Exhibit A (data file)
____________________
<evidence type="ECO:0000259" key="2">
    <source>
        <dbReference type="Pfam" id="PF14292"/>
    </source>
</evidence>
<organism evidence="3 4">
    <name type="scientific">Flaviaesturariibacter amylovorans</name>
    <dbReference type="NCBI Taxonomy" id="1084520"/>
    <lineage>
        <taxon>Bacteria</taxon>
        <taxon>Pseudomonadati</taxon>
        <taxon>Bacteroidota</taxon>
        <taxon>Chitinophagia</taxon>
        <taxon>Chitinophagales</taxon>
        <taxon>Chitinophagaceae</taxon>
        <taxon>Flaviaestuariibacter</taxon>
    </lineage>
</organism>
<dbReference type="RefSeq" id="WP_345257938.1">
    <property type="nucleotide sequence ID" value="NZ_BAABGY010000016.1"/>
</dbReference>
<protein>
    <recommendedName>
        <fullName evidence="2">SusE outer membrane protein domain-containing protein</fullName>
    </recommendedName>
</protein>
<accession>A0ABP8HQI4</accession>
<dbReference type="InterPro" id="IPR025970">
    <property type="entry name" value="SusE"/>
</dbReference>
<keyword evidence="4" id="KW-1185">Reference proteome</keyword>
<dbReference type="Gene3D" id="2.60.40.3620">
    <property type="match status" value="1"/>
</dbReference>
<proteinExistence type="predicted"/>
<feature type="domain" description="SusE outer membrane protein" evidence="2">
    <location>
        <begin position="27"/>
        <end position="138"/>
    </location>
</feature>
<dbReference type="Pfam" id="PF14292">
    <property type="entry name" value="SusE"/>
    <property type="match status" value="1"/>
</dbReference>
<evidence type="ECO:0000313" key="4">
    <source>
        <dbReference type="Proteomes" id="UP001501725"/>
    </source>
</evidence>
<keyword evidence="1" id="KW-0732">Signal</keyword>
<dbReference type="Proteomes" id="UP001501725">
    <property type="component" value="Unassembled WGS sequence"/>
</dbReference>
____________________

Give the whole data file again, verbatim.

<evidence type="ECO:0000259" key="2">
    <source>
        <dbReference type="Pfam" id="PF14292"/>
    </source>
</evidence>
<organism evidence="3 4">
    <name type="scientific">Flaviaesturariibacter amylovorans</name>
    <dbReference type="NCBI Taxonomy" id="1084520"/>
    <lineage>
        <taxon>Bacteria</taxon>
        <taxon>Pseudomonadati</taxon>
        <taxon>Bacteroidota</taxon>
        <taxon>Chitinophagia</taxon>
        <taxon>Chitinophagales</taxon>
        <taxon>Chitinophagaceae</taxon>
        <taxon>Flaviaestuariibacter</taxon>
    </lineage>
</organism>
<dbReference type="RefSeq" id="WP_345257938.1">
    <property type="nucleotide sequence ID" value="NZ_BAABGY010000016.1"/>
</dbReference>
<protein>
    <recommendedName>
        <fullName evidence="2">SusE outer membrane protein domain-containing protein</fullName>
    </recommendedName>
</protein>
<accession>A0ABP8HQI4</accession>
<dbReference type="InterPro" id="IPR025970">
    <property type="entry name" value="SusE"/>
</dbReference>
<keyword evidence="4" id="KW-1185">Reference proteome</keyword>
<dbReference type="Gene3D" id="2.60.40.3620">
    <property type="match status" value="1"/>
</dbReference>
<proteinExistence type="predicted"/>
<feature type="domain" description="SusE outer membrane protein" evidence="2">
    <location>
        <begin position="27"/>
        <end position="138"/>
    </location>
</feature>
<dbReference type="Pfam" id="PF14292">
    <property type="entry name" value="SusE"/>
    <property type="match status" value="1"/>
</dbReference>
<evidence type="ECO:0000313" key="4">
    <source>
        <dbReference type="Proteomes" id="UP001501725"/>
    </source>
</evidence>
<keyword evidence="1" id="KW-0732">Signal</keyword>
<dbReference type="Proteomes" id="UP001501725">
    <property type="component" value="Unassembled WGS sequence"/>
</dbReference>